The Economist, famed enemy of billionaire worship, says the media (and its consumers) have an unhealthy obsession with the work habits of successful businesspeople, especially their long hours and early mornings. By acting like getting up at 5:30AM is what made these people rich and powerful, we ignore the obvious, says the socialist outlet.
Tagged With success
Welcome back to Mid-Week Meditations, Lifehacker's weekly dip into the pool of stoic wisdom, and a guide to using its waters to reflect on and improve your life.
We all have those people in our lives. You know the ones. They're on top of their work and social lives and never turn up to the office with coffee spilled down the front of their shirts.
They're accomplished for a reason. They recognise that the morning sets the entire tone for the rest of the day and utilise it in effective ways. We don't expect you to nail all of these immediately, but here are some of the most popular and time friendly morning habits of successful CEOs and business leaders.
You spend more time with your own failures than anyone else on Earth. Eventually, you might internalize them and come to fear failure. However, for everyone else, they barely know your failures even exist.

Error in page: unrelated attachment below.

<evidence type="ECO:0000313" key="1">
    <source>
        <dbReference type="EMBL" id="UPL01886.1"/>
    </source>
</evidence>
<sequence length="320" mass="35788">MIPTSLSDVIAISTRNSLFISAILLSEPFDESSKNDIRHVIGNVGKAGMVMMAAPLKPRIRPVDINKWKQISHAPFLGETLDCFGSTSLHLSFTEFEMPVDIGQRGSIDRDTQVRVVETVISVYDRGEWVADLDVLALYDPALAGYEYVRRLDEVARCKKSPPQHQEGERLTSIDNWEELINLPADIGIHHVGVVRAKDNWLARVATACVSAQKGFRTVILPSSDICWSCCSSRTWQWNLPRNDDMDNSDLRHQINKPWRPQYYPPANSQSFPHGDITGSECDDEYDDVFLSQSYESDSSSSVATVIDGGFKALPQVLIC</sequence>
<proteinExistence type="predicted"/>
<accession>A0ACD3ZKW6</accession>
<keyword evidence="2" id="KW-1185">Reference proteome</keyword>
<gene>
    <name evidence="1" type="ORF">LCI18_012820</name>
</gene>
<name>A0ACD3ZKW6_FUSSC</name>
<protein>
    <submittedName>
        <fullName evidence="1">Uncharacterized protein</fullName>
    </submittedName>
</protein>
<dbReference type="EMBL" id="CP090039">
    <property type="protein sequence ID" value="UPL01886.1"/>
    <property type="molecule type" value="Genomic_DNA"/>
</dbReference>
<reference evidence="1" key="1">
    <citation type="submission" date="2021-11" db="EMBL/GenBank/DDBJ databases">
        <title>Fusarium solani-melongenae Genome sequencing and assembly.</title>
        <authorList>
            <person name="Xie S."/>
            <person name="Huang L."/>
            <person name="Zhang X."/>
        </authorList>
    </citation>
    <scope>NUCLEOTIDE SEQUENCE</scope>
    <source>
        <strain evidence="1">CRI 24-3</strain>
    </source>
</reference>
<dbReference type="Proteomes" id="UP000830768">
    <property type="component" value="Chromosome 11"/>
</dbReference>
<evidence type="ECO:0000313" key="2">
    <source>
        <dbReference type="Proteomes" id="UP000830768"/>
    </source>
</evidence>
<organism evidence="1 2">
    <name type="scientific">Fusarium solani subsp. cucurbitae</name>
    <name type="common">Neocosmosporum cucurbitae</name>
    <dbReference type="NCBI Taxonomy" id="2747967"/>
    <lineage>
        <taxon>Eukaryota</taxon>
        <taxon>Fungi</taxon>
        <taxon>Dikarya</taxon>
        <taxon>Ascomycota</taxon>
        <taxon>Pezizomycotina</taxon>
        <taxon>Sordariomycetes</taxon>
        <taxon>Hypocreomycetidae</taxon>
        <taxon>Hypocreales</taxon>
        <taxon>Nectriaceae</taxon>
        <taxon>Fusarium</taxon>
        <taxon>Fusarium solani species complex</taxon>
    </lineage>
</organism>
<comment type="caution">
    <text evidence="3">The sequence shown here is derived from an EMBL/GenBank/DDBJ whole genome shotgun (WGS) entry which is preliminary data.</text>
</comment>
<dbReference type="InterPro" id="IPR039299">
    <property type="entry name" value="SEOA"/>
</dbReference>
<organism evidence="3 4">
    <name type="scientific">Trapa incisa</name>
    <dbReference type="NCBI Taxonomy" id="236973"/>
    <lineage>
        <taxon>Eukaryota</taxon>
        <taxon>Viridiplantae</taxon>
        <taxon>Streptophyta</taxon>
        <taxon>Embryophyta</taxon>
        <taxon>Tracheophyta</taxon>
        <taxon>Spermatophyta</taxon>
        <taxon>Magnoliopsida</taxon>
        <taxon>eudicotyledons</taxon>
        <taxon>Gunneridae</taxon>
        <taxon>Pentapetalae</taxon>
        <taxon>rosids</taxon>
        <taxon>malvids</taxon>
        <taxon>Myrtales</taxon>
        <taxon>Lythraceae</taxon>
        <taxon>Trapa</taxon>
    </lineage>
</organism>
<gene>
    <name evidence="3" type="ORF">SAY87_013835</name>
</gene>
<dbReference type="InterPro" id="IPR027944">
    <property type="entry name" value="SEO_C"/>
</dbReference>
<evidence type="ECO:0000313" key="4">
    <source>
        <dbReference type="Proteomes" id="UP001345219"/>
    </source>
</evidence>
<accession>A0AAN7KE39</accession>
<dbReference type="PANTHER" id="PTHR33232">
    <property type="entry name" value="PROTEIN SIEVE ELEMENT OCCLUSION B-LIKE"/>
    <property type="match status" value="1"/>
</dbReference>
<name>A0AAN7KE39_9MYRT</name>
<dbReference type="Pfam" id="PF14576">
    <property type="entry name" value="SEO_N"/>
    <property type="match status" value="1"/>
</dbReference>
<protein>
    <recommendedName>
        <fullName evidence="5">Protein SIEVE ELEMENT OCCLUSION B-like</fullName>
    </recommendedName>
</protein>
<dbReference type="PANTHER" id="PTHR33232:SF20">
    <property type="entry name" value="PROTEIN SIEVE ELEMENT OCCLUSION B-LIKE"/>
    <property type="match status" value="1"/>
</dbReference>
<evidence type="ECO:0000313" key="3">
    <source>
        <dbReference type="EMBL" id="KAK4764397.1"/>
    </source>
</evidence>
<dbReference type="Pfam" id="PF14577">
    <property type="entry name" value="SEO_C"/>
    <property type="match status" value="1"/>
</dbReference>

What did you do when you woke up this morning? If you crawled out of bed and trudged straight to work after hitting the snooze button numerous times, you clearly haven't begun the week on the best footing. According to the world's business elite, having a set Monday routine can pay dividends to your health, happiness and ability to get ahead -- both in your professional and personal life. Here are seven Monday hacks employed by famously successful people to start your week off in the best possible way.
The idea of networking sometimes feels sleazy, and it can be if you're doing it wrong. If you think networking is about using someone to get ahead, you're thinking about it all wrong. It's about building a community of like-minded friends, so you can make progress together.
You'll find no shortage of tips from many of the most successful and powerful people on how to find your "passion", or what you truly love to do. Here's a simpler way: gauge how you feel about opening your laptop.
No matter where or how often you've found success, if you feel like you don't deserve it or someone is going to "find you out", you may be suffering from "Impostor syndrome". Programmer Tommy Refenes, one of the developers behind the hit game Super Meat Boy, recently explained how he recognised, and dealt with, the condition.